I’ve always tried to train Joey with the least pressure possible because I want him to be light. When lunging, I try to make sure that my body language and verbal signals are matching up with the cues that he already knows for certain movements. If I want him to speed up on the lunge, I’ll cluck to him and look at his hip; if I want him to slow down, I’ll move in front of him and stare at his face while saying whoa. These are all things that I do with Copper on the lunge line that makes it so that I can mostly work him based on body language. These prompts may come to the horse intuitively to a certain degree, but I want to make sure I set Joey up to be as light and responsive as possible, so I’m exaggerating them a bit here in the beginning.

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I totally didn’t buy him a show blanket years in advance because it was cheap and pretty…

A couple of noticeable improvements in Joey have occurred since I taught him how to lunge: he knows WHOA so much better, and he sets up better (which is partially because he does whoa better). When I move in front of him and say whoa, he stops without me having to pull on the line to redirect his focus (most of the time…occasionally we still have a dumb baby moment). When I go to set him up, I say whoa firmly before I step away to place his feet and for the most part, he doesn’t move a foot unless I touch it…the variable there being the new cat who likes to assist in training…

I do want to go on record about something here though…Joey isn’t being worked to death. His training session literally last less than 30 minutes, and that’s if I take the time to do everything, which includes the following in case anyone is curious:

  • Catching him
  • Removing his fly mask
  • Tying him/grooming
  • Picking all four feet
  • Leading him to the center of the barn where we trot in hand two/three times for the length of the barn.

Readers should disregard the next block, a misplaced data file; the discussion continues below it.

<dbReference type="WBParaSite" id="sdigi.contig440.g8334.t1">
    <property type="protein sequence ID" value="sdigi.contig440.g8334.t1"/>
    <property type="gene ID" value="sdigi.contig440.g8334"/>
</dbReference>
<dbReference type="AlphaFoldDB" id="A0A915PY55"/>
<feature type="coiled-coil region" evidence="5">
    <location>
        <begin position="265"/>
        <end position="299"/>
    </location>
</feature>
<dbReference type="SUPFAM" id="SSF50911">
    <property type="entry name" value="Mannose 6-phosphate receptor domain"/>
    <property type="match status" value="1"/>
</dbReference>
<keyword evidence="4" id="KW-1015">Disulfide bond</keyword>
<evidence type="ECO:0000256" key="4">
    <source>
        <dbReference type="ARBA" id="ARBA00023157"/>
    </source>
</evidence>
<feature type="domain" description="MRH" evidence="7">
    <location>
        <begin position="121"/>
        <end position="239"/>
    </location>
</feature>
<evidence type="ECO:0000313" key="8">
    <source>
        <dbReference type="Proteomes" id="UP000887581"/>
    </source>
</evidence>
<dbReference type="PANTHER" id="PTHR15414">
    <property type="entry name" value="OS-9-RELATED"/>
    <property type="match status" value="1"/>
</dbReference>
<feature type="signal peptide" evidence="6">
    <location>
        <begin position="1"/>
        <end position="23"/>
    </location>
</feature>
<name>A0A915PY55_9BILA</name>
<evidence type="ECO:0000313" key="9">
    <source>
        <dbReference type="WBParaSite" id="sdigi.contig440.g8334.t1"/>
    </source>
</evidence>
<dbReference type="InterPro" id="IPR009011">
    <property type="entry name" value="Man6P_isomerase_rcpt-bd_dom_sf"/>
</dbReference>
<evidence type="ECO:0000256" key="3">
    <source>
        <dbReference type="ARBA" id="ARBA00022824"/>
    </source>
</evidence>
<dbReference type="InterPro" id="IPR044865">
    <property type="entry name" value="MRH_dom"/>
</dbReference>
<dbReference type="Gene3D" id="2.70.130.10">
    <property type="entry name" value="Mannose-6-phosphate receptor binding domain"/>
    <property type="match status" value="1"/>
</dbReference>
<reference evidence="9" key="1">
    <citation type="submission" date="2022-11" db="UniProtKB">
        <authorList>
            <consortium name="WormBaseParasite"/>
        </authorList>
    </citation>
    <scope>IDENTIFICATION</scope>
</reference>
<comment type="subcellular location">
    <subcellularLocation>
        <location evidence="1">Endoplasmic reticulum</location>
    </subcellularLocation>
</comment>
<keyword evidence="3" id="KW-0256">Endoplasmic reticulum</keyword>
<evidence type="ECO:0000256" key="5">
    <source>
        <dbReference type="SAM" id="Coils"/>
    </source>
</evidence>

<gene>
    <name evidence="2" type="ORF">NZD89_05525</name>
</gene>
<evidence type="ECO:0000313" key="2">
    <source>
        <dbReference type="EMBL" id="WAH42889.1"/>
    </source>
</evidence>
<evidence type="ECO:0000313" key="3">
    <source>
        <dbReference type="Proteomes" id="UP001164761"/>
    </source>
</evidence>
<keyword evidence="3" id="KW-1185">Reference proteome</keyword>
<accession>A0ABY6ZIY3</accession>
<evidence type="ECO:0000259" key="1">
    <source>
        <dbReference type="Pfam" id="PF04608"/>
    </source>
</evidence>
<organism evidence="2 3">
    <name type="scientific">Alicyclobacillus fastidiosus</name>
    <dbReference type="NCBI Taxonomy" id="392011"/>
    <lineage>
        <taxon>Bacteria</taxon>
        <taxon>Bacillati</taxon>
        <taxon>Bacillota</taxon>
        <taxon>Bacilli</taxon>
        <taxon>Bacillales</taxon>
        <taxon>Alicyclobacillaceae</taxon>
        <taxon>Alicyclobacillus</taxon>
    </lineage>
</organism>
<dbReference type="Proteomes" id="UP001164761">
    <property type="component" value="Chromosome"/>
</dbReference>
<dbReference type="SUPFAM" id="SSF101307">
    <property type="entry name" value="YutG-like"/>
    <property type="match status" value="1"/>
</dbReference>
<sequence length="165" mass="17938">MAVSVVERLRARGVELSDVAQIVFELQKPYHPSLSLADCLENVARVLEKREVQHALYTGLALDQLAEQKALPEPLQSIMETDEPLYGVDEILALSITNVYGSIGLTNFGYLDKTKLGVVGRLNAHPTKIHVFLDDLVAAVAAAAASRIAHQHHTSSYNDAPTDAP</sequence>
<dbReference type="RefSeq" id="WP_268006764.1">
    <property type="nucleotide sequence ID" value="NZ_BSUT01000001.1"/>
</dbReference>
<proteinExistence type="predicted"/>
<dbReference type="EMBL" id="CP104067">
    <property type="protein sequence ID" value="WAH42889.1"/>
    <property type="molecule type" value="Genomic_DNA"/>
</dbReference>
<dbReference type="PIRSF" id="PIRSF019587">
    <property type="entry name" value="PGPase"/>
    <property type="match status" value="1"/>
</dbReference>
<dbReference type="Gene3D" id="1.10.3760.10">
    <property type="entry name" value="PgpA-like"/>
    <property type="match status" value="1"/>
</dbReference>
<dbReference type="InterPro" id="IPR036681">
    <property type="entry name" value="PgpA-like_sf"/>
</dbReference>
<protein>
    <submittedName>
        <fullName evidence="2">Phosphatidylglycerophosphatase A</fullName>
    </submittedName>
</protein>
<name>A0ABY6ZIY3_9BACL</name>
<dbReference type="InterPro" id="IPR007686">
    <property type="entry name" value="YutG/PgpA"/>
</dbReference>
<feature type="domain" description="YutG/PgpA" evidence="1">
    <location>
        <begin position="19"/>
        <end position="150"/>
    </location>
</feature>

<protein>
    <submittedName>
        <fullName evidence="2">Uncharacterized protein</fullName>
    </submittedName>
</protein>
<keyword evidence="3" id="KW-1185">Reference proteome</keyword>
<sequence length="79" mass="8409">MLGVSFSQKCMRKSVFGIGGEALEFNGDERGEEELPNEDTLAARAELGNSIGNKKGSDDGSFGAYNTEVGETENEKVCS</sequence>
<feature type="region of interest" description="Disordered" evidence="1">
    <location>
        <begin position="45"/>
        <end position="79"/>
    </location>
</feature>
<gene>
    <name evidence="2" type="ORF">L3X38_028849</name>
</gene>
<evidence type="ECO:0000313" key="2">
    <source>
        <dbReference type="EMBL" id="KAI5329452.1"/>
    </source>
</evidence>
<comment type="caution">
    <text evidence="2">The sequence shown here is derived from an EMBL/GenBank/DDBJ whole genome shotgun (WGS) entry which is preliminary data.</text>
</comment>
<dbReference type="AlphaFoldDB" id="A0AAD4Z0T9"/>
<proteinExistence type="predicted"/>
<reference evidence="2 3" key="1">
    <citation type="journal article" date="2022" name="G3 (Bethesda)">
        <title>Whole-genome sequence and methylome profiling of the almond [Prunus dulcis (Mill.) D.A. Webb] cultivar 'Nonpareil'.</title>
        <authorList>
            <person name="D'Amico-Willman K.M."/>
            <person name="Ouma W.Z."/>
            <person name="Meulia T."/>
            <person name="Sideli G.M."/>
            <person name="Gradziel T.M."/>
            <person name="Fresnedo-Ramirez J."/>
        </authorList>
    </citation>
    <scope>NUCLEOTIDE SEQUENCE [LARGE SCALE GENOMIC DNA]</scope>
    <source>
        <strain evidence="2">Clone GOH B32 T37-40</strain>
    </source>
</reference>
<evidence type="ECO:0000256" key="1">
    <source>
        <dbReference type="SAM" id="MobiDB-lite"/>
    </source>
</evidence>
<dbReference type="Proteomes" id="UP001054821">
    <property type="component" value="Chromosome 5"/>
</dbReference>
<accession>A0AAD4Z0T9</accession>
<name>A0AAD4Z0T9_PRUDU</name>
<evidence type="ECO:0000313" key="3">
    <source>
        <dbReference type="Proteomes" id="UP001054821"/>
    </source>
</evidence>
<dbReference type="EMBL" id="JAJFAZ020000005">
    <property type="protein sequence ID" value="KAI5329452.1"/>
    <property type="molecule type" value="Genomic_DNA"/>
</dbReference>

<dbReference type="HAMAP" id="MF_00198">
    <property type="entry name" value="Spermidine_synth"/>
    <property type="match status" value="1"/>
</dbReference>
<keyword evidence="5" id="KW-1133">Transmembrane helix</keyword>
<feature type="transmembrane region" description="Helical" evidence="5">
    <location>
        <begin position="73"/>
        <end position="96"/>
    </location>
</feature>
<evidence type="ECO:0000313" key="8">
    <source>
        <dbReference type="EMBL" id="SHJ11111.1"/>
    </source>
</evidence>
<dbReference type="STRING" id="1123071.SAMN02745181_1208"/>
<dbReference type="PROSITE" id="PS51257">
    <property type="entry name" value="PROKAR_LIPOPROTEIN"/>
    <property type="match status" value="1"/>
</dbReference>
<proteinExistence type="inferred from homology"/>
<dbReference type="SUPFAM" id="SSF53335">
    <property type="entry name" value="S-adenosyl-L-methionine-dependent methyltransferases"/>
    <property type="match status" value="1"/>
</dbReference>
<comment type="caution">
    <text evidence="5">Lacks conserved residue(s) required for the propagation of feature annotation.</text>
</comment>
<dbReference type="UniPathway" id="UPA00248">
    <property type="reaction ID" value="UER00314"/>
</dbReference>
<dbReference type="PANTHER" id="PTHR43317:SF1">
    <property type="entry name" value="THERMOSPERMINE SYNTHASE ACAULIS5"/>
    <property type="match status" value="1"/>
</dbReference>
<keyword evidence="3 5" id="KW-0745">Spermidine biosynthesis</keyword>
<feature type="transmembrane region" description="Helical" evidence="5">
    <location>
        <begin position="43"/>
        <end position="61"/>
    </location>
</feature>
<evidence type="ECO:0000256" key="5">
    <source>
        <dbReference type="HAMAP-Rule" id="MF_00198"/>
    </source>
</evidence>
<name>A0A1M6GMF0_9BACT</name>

• Putting him on the end of the lunge line at a walk, then trot. Two minutes?
  • Reversing, walk, then trot. Two minutes?
  • Reversing, walk, then trot. Two minutes?
  • Reversing, walk, then trot. Two minutes?
  • Intermittent whoaing in the above four steps…
  • Whoa, set up. Stand set up.
  • Walk off a little ways, whoa. Set up. Stand set up.
  • Repeat.
  • Repeat.
  • Scratches for the good baby.
  • Turned back out with fly mask reapplied.

This is basically life for Joey currently. Often his sessions are much shorter because I have things I need to run and do so we’ll either not lunge, not trot in hand, or not work on setting up. Some nights we do it all. Some nights we do it all very quickly because he does so well that I don’t want to drill him on a concept to the point of boredom. Either way, I don’t anticipate this workload will negatively effect his body despite the fact that he’s being lunged at a young age. I understand that excessive lunging on a circle can negatively impact baby’s joints, but I don’t think the amount of work he is doing will break him. I also don’t handle him every single night. A lot of time I just verify that he (and the rest of the herd…) still has four legs and no open wounds and leave to go to K’s to ride Paige, etc.

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Best baby horse can trot sometimes.

Sorry for the soapbox, but I know there are negative feelings about lunging babies and I want to be transparent that I am aware of the risks involved and I’m keeping them in mind when working with my baby horse. Trust me when I say that no one has his long term soundness more in mind than I do.

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Baby piglet eating out of the hay wagon.